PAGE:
John Carroll President Alan Miciak combats Heard’s statement, telling The Carroll News “I would argue that there are no better neighbors than John Carroll students.”

“Many students were already living there,” he continued. “We’re going to work with everyone as best we can and want to be a good neighbor about it… our position is that it doesn’t change the character of the neighborhood. Our students have been living there for a decade.”

This all comes during the middle of what cleveland.com calls a “pause” on the Gateway Project due to current market conditions. After reopening its public hearing of the apartment complex renovations on Jan. 9, 2024, the commission was met with concern from community members on the potential declining integrity of their neighborhood. In response, JCU reevaluated their strategy and included “six multi-family complexes” in the draft of the plan.

However, this isn’t enough for Shaker Heights residents who currently live in the apartments. During a Feb. 12 hearing, the city council added two amendments to the agreement, one of which included “changing the commercial district the apartments are located in to commercial mixed-use.” JCU also added amendments “to include off-campus student and multi-family housing” and “to extend the distance from campus housing… from 500 feet to 1,500 feet” in the agreement. The last amendment is controversial for residents as it could signal further expansion of the university, more than what is already making headlines.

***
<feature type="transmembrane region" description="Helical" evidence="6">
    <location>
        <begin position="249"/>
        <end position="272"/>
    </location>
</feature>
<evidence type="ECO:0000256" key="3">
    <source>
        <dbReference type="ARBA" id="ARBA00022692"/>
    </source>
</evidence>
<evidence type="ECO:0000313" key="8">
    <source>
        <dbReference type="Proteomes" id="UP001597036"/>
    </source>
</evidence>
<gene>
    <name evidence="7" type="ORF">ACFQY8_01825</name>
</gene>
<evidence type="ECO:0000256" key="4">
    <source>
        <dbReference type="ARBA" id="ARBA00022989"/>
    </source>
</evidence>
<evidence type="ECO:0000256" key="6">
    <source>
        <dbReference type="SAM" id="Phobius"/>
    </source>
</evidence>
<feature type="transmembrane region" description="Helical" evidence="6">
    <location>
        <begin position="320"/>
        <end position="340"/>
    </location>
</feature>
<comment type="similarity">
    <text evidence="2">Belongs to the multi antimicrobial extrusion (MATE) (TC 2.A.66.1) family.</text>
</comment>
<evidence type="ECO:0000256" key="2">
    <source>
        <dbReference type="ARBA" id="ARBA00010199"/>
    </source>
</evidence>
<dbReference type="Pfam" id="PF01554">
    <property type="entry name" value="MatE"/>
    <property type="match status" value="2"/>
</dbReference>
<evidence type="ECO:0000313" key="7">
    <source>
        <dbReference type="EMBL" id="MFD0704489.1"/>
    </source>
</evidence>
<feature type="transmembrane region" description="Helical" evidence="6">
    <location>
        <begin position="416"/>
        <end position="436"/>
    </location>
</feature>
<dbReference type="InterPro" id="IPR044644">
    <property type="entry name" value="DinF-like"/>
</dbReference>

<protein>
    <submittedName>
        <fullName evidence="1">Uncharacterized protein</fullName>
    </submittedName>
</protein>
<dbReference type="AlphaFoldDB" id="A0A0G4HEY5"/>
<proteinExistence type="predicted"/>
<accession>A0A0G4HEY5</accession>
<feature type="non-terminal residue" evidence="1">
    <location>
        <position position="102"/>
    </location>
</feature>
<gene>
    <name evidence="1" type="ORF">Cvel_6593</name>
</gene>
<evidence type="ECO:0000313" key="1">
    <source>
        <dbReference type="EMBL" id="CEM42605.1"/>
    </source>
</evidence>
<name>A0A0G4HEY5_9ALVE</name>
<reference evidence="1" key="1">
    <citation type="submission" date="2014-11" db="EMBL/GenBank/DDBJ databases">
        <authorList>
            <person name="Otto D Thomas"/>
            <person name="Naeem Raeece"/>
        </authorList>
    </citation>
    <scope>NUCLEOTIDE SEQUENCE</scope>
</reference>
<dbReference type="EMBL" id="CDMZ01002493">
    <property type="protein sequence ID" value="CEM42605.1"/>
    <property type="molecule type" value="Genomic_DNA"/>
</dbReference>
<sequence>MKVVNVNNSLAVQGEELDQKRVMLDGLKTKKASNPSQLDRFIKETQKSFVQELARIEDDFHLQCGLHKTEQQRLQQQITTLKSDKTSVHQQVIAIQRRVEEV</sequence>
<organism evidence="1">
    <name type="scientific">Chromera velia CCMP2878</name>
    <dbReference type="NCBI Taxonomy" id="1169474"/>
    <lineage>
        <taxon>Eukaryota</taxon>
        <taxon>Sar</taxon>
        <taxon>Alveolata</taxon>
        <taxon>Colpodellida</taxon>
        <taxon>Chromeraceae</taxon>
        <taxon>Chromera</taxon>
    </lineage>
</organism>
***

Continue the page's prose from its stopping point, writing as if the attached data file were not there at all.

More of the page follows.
After this reading of the zoning code and the amendments, the proposal was sent back to the Shaker Heights Planning Commission and was discussed at a March 5 meeting. 

Those with concerns over relocating have been given what JCU’s AVP of Facilities Jeremiah Swetel calls “rent forgiveness and packages to help them relocate.” Swetel also told The Carroll News that the university has owned the apartments on the circle for 20 years and that the residents were given notice on the coming renovations. Swetel also told cleveland.com that no leases in these buildings were being broken by these actions. 

“JCU’s vitality and financial success benefits both Shaker and University Heights, the apartments, shopping center and student activity provide the cities and schools with tax revenue,” Swetel told The Carroll News. “Our initiative for students to have a four-year University-sponsored residential experience will help sustain the University, provide for a more robust student experience, a vibrant Fairmount Circle area, attract interest from businesses and provide the cities with tax revenue.”